6. As BREIT is one of the biggest engines of growth and fee generation that Blackstone have, markets didn’t respond well when this was announced – with Blackstone’s shares falling by more than 7% and downgrades on the outlook on the company – as it may reduce their ability to raise money from wealthy investors in the future
  7. The interesting psychology behind the decision to stall investor redemptions may intensify investor demand to pull their money from the fund – but it brings up an interesting question – are they hiding something, or doing this out of the best interest of their investors?
    1. Looking at the first option – that they are trying to hide something – rush for the exits has come before BREIT reported any financial hit from rising interest rates, a slowing economy, or falling property valuations.
      1. This is a private investment – and they employ people to value the properties on their books doesn’t have the same scrutiny as publicly listed investments – lack of disclosure requirements –
        1. This is speculation – but those employed to value the properties may want to keep their jobs – as a third-party contractor to Blackstone – so may have a more favourable assessment than the market would
        2. Alternately – Blackstone may not have updated the valuations for the year yet
      2. Many public REITs on the market have already dropped by 25% to 35% over the past year – Most REITs are leveraged, and drop more than property prices do in their unit pricing due to this –
  • The Blackstone REIT holds many assets in the American southern belt, for which equivalent REITS have lost around 30% in value
  1. It does raise some questions – as Blackstone says its valuations emphasise the underlying financial performance of its properties – but financial performance of has little to do with market values when panic selling kicks in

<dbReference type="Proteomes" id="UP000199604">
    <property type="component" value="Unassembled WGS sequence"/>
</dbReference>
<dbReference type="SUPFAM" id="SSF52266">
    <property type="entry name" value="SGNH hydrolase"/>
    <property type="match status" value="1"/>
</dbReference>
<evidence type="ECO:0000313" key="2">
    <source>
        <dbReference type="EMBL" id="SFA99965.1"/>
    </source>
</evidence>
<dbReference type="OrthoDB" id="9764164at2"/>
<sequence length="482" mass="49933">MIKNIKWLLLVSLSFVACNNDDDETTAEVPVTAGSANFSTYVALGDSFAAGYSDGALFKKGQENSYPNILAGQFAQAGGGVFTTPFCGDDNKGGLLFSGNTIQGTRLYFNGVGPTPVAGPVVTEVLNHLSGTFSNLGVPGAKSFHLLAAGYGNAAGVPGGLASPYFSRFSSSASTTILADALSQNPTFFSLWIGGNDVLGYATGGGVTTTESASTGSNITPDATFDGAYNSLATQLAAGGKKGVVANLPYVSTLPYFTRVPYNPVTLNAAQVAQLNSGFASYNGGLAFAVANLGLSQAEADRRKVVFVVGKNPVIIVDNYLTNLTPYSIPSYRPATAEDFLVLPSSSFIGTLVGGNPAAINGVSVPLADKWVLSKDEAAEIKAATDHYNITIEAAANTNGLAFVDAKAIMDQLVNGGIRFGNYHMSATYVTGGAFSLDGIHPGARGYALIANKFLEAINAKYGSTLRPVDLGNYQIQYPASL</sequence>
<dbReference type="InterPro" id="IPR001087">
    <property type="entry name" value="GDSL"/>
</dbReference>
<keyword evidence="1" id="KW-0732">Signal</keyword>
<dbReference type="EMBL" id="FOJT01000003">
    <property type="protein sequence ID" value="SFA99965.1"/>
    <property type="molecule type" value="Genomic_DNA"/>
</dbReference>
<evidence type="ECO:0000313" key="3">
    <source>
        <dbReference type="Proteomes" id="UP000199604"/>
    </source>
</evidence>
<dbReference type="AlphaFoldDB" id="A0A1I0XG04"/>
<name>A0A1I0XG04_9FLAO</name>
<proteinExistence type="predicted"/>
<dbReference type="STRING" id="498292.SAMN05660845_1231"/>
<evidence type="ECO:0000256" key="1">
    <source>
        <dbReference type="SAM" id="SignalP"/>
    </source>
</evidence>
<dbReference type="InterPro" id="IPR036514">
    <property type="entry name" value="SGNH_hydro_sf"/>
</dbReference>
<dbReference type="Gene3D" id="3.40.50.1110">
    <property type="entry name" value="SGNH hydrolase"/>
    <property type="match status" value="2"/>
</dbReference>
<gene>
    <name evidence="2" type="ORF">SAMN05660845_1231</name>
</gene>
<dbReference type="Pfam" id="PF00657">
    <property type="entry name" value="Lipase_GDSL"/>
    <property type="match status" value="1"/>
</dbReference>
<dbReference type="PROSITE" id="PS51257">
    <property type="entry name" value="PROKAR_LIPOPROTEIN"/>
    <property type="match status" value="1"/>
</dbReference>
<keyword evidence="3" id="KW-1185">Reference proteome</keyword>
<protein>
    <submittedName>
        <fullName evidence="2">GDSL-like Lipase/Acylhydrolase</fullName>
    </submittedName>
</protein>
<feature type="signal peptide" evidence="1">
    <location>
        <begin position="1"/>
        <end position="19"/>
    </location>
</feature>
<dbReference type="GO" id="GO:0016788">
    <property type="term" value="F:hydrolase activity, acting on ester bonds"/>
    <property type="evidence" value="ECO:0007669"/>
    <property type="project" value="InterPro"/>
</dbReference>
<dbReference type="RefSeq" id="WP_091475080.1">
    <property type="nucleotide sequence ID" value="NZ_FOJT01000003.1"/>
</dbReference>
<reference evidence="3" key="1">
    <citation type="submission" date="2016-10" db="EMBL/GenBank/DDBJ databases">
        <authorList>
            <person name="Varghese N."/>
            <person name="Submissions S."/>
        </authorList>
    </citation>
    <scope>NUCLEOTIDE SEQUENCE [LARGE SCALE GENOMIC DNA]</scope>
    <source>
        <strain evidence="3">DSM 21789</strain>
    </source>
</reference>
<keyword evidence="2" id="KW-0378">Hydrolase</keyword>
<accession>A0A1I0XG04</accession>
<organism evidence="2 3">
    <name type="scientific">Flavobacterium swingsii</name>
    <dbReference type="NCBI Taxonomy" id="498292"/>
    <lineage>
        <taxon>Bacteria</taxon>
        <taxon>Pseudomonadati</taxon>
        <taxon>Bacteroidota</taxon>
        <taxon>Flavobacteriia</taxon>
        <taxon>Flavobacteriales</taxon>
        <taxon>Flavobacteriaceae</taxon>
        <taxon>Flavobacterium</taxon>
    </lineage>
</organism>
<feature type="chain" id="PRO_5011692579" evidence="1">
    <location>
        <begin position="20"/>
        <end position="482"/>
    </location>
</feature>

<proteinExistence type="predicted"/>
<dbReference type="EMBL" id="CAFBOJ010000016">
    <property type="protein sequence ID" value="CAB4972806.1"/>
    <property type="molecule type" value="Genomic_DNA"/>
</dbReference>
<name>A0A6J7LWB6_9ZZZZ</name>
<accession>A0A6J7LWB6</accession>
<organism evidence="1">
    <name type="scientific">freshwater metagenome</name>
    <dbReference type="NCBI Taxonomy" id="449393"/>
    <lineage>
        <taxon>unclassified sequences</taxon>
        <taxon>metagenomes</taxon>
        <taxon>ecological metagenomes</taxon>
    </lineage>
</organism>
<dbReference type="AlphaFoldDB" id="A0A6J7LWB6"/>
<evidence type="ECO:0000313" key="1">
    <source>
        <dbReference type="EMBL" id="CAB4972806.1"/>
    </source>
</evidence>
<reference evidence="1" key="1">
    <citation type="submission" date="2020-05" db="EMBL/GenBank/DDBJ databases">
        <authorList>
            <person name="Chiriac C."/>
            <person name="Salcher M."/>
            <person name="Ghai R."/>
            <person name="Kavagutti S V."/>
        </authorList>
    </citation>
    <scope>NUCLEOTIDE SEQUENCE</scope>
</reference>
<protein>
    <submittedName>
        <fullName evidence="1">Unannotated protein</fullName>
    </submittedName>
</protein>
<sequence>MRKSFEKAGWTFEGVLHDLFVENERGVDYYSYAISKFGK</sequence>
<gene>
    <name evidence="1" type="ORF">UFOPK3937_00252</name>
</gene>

1. The second option is that they are acting in the best interest of all their investors – not just ones first out the door with redemption requests – the limitation on redemptions will stave off any risks of fire sales at a loss
    1. Blackstone have already announced a $1.27bn sale of a minority interest in two Las Vegas casinos owned by BREIT – these have been used to already support the fund’s liquidity – in total the fund has sold around $5bn in assets this year
    2. They have announced that BREIT is considering other asset sales, but insists it will not be a forced seller now due to the freeze on redemptions
  • But Blackstone is still ahead – on paper – which is why investors want their money out – as they have losses to cover elsewhere – if you are getting a margin call and need an extra few mil to cover this to avoid selling at a 20% loss, and one of your investments is up 10% in a down market – you take the money from there – but now that investors are locked out from these funds, it could put some of these investors in a bad position
  1. However – this doesn’t mean that all investors are in this boat – so the decision could have been around “why should most investors have to pay for the need of cash from others?” – the fund was advertised as an illiquid investment after all – therefore, if no redemptions are made, then a death spiral of the fund can be avoided

Looking further down the line = the major issue is that if this is not an isolated issue or if the valuations are more favourable than the market

It comes down to confidence and risks – if the assets are high risk, but investors have confidence they will survive the storm, then investors may be less likely to run for the doors and try to get their money out first in an illiquid environment

But even where investors have low confidence in a low risk product – like cash at the bank – this can lead to a situation where those that weren’t first in the door can lose everything

In summary – This issue with BREIT isn’t anything to worry about at this stage – unless you have money tied up in this product that you desperately need

  1. What may create a problem is if other property funds that are not for HNW pause redemptions